Voluntary year at TU Ilmenau: out of school and into science

After graduating from high school, high school graduates can spend a year workin
After graduating from high school, high school graduates can spend a year working on a research project at TU Ilmenau

At Technische Universität Ilmenau, high school graduates have the opportunity to complete a Voluntary Year in Science, Technology and Sustainability (FJN). In this variant of voluntary service, young men and women can gain a year of university experience before starting their studies by working with scientists on a specific research project. The voluntary year at TU Ilmenau begins on September 1.

The Voluntary Year in Science, Technology and Sustainability (FJN) is practice instead of theory. Even before starting their studies, high school graduates spend a whole year working on a specific research project at TU Ilmenau. This not only allows them to find out which degree course they might like, but also gives them an insight into professional research and access to places that other people will never go. In addition to the research projects, individually tailored lectures and seminars prepare the young men and women for the subjects they will soon be studying, and their achievements can be credited when they start their studies.

The volunteers receive pocket money of 480 euros per month and are covered by social insurance. If you need accommodation in Ilmenau, you can apply for a place in a hall of residence at the Studierendenwerk, and affordable accommodation is also available in shared student flats.

The voluntary year at the TU Ilmenau starts on September 1. There are two research projects to choose from.

New grid infrastructures for the energy transition

New grid infrastructures are needed for the energy transition towards the increased use of renewable energies. The Thuringian Energy Research Institute ThEFI , which is based at Ilmenau University of Technology, is researching so-called MicroGrids, locally defined electricity grids that could collect renewable energy in public spaces and supply it to electric vehicles or heat pumps. MicroGrids are island grids that consist of only one or a few power plants and only supply a spatially limited area.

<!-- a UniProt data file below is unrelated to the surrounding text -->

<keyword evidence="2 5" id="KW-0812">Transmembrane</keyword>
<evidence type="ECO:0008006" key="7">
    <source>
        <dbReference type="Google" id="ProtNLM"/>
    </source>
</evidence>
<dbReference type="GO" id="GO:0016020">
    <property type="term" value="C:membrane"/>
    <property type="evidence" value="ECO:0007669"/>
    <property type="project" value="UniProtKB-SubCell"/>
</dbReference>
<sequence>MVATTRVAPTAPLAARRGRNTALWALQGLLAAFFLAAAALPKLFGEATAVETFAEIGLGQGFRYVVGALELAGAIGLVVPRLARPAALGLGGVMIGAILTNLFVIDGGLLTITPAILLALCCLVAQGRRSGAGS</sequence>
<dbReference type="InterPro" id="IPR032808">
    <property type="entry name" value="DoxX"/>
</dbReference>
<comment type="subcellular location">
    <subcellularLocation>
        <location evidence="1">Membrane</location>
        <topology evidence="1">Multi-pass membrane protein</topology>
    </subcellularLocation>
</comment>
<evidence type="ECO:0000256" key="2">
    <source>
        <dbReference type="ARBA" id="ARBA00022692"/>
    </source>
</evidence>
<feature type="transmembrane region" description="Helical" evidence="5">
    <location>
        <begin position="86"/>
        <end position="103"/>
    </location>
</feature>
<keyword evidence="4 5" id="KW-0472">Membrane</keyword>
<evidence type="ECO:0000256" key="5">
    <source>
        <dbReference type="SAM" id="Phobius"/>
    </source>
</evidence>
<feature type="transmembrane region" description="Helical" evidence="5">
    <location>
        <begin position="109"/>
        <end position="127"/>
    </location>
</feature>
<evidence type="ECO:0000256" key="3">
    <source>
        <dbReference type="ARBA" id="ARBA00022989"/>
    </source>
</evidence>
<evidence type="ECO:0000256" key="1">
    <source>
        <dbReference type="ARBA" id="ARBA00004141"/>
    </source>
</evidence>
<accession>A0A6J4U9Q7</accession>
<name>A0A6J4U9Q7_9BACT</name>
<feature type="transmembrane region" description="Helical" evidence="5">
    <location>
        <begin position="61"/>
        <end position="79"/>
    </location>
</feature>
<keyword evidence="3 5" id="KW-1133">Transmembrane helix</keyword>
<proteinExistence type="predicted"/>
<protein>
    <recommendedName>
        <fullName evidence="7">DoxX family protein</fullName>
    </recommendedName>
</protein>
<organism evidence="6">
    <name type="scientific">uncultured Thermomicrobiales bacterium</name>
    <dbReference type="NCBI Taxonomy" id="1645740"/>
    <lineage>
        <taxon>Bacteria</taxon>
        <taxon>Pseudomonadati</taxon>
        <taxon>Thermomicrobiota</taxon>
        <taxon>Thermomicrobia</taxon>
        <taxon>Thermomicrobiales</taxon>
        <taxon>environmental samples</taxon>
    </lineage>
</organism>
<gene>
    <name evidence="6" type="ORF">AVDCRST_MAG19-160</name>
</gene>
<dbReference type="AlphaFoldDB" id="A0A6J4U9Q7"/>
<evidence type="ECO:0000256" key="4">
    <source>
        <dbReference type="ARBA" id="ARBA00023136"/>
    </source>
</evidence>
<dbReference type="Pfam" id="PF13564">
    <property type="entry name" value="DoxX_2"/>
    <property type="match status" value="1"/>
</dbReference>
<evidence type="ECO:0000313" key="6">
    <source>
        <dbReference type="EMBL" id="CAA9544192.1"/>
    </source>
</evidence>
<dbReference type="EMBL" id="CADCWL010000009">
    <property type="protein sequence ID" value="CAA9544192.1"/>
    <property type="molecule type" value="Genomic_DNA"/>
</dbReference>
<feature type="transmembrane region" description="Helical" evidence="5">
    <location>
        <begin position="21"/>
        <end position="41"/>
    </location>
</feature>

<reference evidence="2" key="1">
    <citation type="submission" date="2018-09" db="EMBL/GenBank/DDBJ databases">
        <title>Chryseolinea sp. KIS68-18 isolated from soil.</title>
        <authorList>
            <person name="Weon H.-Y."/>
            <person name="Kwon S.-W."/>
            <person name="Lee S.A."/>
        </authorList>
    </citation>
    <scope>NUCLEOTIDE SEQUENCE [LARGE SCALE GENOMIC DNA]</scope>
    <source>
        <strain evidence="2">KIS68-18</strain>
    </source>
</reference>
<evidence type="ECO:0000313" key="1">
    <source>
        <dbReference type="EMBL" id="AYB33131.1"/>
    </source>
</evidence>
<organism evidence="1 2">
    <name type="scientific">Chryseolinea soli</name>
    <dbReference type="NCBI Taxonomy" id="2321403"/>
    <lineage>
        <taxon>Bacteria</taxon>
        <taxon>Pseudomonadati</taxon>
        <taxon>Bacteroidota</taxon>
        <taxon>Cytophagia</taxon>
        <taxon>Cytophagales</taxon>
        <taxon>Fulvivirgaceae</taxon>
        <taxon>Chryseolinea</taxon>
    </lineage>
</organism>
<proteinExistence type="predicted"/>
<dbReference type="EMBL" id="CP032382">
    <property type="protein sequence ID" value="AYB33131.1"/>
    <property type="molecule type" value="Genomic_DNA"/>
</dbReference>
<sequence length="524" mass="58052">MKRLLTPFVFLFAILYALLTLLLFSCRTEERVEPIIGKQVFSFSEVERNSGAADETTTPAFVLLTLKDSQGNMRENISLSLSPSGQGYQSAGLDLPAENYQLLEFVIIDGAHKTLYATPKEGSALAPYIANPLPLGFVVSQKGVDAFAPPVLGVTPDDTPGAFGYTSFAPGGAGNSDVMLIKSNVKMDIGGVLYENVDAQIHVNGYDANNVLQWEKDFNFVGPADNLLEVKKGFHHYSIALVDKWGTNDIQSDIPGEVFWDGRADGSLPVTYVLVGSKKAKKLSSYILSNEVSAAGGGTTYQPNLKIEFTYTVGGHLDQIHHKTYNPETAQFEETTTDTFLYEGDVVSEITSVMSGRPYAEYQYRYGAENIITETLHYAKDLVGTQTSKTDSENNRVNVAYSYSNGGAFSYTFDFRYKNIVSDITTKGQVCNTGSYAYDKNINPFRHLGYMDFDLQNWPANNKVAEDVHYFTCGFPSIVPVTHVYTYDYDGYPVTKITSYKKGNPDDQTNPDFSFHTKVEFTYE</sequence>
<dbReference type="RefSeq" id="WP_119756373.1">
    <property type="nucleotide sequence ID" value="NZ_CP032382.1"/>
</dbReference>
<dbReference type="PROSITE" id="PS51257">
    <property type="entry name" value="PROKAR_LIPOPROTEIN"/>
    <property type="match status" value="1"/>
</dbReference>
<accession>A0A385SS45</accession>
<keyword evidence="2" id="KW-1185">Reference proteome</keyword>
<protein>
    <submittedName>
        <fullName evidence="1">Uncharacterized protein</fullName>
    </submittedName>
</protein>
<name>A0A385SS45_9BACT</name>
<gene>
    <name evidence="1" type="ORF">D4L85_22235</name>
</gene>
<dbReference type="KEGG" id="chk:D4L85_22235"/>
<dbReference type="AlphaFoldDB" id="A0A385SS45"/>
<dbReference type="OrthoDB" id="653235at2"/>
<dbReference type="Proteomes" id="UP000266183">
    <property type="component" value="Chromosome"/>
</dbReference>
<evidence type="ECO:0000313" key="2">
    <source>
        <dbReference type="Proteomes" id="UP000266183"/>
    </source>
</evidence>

Scientists at the ThEFI have set up such a MicroGrid infrastructure on a laboratory scale. The high school graduates in their voluntary year are helping to develop it further. They should have a good knowledge of mathematics, physics or computer science - and of course be enthusiastic about modern technology.

Open source applications for high-precision optical measurements

The free OpenRRI software can be used to carry out length measurements with lasers that are accurate to the nanometer, i.e. to a millionth of a millimeter. Participating in the OpenRRI research project therefore means helping to develop high-precision measurements using optical methods that can be used, for example, to carry out sub-atomic precision movements in a controlled manner or to make even the smallest vibrations visible, such as the vibrations of musical instruments.

The A-level students also help to set up exciting, interactive experiments on demonstrators in the field of Nanofabrication and Nanomeasurement Technology , such as a high-precision microscopy platform from the 3D printer. And they are also involved when it comes to using such demonstrators to attract young people to study at TU Ilmenau. Volunteers should be enthusiastic about high-tech, creative, enjoy communicating and be interested in passing on their own knowledge.